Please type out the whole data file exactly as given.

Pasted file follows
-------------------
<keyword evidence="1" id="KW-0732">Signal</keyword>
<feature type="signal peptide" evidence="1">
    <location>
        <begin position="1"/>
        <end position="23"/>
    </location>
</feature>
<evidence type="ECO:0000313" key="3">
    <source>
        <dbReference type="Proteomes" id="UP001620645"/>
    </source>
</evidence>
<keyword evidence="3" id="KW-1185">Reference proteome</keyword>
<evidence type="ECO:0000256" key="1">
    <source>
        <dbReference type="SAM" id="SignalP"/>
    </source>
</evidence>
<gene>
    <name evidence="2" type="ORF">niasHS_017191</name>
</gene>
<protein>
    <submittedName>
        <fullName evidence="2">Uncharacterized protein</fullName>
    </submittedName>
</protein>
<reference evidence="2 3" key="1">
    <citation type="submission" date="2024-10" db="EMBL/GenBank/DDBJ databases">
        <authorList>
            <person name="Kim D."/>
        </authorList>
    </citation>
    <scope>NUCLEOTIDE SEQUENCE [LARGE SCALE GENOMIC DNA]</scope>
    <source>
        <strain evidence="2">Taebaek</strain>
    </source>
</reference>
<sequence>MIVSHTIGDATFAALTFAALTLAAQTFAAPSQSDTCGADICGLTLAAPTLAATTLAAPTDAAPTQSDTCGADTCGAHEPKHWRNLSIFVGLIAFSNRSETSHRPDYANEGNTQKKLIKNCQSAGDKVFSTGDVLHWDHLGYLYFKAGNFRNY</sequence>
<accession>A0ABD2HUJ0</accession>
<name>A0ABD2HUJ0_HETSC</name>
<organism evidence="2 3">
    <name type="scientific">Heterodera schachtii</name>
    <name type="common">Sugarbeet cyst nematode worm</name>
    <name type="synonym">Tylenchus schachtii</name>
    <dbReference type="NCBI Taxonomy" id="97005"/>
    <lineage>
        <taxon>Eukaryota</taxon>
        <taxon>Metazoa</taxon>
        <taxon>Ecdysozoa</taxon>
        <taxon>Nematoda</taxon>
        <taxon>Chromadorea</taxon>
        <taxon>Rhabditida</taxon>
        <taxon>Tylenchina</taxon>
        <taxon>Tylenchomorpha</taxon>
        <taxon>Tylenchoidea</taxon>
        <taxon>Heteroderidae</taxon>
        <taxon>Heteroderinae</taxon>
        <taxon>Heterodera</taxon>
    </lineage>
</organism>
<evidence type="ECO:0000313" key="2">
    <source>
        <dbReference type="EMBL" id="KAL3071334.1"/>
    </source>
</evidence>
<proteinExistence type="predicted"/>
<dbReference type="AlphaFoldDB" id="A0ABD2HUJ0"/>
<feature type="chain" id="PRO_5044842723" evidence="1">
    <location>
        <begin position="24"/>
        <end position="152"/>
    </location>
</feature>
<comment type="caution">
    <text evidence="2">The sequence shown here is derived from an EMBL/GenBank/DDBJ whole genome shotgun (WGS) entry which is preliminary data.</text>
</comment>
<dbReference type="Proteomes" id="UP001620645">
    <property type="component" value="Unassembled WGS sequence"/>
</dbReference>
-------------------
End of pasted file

<keyword evidence="1" id="KW-0732">Signal</keyword>
<feature type="signal peptide" evidence="1">
    <location>
        <begin position="1"/>
        <end position="23"/>
    </location>
</feature>
<evidence type="ECO:0000313" key="3">
    <source>
        <dbReference type="Proteomes" id="UP001620645"/>
    </source>
</evidence>
<keyword evidence="3" id="KW-1185">Reference proteome</keyword>
<evidence type="ECO:0000256" key="1">
    <source>
        <dbReference type="SAM" id="SignalP"/>
    </source>
</evidence>
<gene>
    <name evidence="2" type="ORF">niasHS_017191</name>
</gene>
<protein>
    <submittedName>
        <fullName evidence="2">Uncharacterized protein</fullName>
    </submittedName>
</protein>
<reference evidence="2 3" key="1">
    <citation type="submission" date="2024-10" db="EMBL/GenBank/DDBJ databases">
        <authorList>
            <person name="Kim D."/>
        </authorList>
    </citation>
    <scope>NUCLEOTIDE SEQUENCE [LARGE SCALE GENOMIC DNA]</scope>
    <source>
        <strain evidence="2">Taebaek</strain>
    </source>
</reference>
<sequence>MIVSHTIGDATFAALTFAALTLAAQTFAAPSQSDTCGADICGLTLAAPTLAATTLAAPTDAAPTQSDTCGADTCGAHEPKHWRNLSIFVGLIAFSNRSETSHRPDYANEGNTQKKLIKNCQSAGDKVFSTGDVLHWDHLGYLYFKAGNFRNY</sequence>
<accession>A0ABD2HUJ0</accession>
<name>A0ABD2HUJ0_HETSC</name>
<organism evidence="2 3">
    <name type="scientific">Heterodera schachtii</name>
    <name type="common">Sugarbeet cyst nematode worm</name>
    <name type="synonym">Tylenchus schachtii</name>
    <dbReference type="NCBI Taxonomy" id="97005"/>
    <lineage>
        <taxon>Eukaryota</taxon>
        <taxon>Metazoa</taxon>
        <taxon>Ecdysozoa</taxon>
        <taxon>Nematoda</taxon>
        <taxon>Chromadorea</taxon>
        <taxon>Rhabditida</taxon>
        <taxon>Tylenchina</taxon>
        <taxon>Tylenchomorpha</taxon>
        <taxon>Tylenchoidea</taxon>
        <taxon>Heteroderidae</taxon>
        <taxon>Heteroderinae</taxon>
        <taxon>Heterodera</taxon>
    </lineage>
</organism>
<evidence type="ECO:0000313" key="2">
    <source>
        <dbReference type="EMBL" id="KAL3071334.1"/>
    </source>
</evidence>
<proteinExistence type="predicted"/>
<dbReference type="AlphaFoldDB" id="A0ABD2HUJ0"/>
<feature type="chain" id="PRO_5044842723" evidence="1">
    <location>
        <begin position="24"/>
        <end position="152"/>
    </location>
</feature>
<comment type="caution">
    <text evidence="2">The sequence shown here is derived from an EMBL/GenBank/DDBJ whole genome shotgun (WGS) entry which is preliminary data.</text>
</comment>
<dbReference type="Proteomes" id="UP001620645">
    <property type="component" value="Unassembled WGS sequence"/>
</dbReference>